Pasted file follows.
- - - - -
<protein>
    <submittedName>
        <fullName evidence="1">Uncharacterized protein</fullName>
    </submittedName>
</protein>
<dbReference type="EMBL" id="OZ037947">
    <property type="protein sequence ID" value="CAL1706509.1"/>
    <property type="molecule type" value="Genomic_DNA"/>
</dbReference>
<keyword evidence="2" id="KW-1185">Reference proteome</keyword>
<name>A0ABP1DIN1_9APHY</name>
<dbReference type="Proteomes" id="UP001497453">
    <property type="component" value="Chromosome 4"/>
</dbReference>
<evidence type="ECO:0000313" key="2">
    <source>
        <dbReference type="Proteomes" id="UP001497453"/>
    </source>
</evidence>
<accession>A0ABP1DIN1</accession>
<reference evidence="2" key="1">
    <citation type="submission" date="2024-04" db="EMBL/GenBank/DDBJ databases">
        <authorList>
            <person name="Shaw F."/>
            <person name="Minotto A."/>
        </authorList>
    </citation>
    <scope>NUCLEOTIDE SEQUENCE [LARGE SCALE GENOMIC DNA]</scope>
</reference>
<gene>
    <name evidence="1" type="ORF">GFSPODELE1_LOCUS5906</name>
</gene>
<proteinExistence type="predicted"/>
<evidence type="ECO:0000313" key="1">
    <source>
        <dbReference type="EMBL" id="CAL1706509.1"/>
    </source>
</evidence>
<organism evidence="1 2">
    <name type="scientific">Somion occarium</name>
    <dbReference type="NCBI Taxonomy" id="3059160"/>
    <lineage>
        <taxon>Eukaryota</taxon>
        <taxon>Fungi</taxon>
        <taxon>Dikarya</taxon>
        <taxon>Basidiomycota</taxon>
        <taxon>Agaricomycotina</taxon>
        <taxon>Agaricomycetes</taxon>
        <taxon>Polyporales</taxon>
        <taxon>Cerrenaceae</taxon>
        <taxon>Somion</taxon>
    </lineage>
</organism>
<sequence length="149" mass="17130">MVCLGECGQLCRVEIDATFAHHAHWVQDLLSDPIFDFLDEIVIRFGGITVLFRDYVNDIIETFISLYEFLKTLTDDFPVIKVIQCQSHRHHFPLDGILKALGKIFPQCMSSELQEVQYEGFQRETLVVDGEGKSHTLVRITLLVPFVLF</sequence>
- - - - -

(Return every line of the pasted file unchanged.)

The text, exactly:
<protein>
    <submittedName>
        <fullName evidence="1">Uncharacterized protein</fullName>
    </submittedName>
</protein>
<dbReference type="EMBL" id="OZ037947">
    <property type="protein sequence ID" value="CAL1706509.1"/>
    <property type="molecule type" value="Genomic_DNA"/>
</dbReference>
<keyword evidence="2" id="KW-1185">Reference proteome</keyword>
<name>A0ABP1DIN1_9APHY</name>
<dbReference type="Proteomes" id="UP001497453">
    <property type="component" value="Chromosome 4"/>
</dbReference>
<evidence type="ECO:0000313" key="2">
    <source>
        <dbReference type="Proteomes" id="UP001497453"/>
    </source>
</evidence>
<accession>A0ABP1DIN1</accession>
<reference evidence="2" key="1">
    <citation type="submission" date="2024-04" db="EMBL/GenBank/DDBJ databases">
        <authorList>
            <person name="Shaw F."/>
            <person name="Minotto A."/>
        </authorList>
    </citation>
    <scope>NUCLEOTIDE SEQUENCE [LARGE SCALE GENOMIC DNA]</scope>
</reference>
<gene>
    <name evidence="1" type="ORF">GFSPODELE1_LOCUS5906</name>
</gene>
<proteinExistence type="predicted"/>
<evidence type="ECO:0000313" key="1">
    <source>
        <dbReference type="EMBL" id="CAL1706509.1"/>
    </source>
</evidence>
<organism evidence="1 2">
    <name type="scientific">Somion occarium</name>
    <dbReference type="NCBI Taxonomy" id="3059160"/>
    <lineage>
        <taxon>Eukaryota</taxon>
        <taxon>Fungi</taxon>
        <taxon>Dikarya</taxon>
        <taxon>Basidiomycota</taxon>
        <taxon>Agaricomycotina</taxon>
        <taxon>Agaricomycetes</taxon>
        <taxon>Polyporales</taxon>
        <taxon>Cerrenaceae</taxon>
        <taxon>Somion</taxon>
    </lineage>
</organism>
<sequence length="149" mass="17130">MVCLGECGQLCRVEIDATFAHHAHWVQDLLSDPIFDFLDEIVIRFGGITVLFRDYVNDIIETFISLYEFLKTLTDDFPVIKVIQCQSHRHHFPLDGILKALGKIFPQCMSSELQEVQYEGFQRETLVVDGEGKSHTLVRITLLVPFVLF</sequence>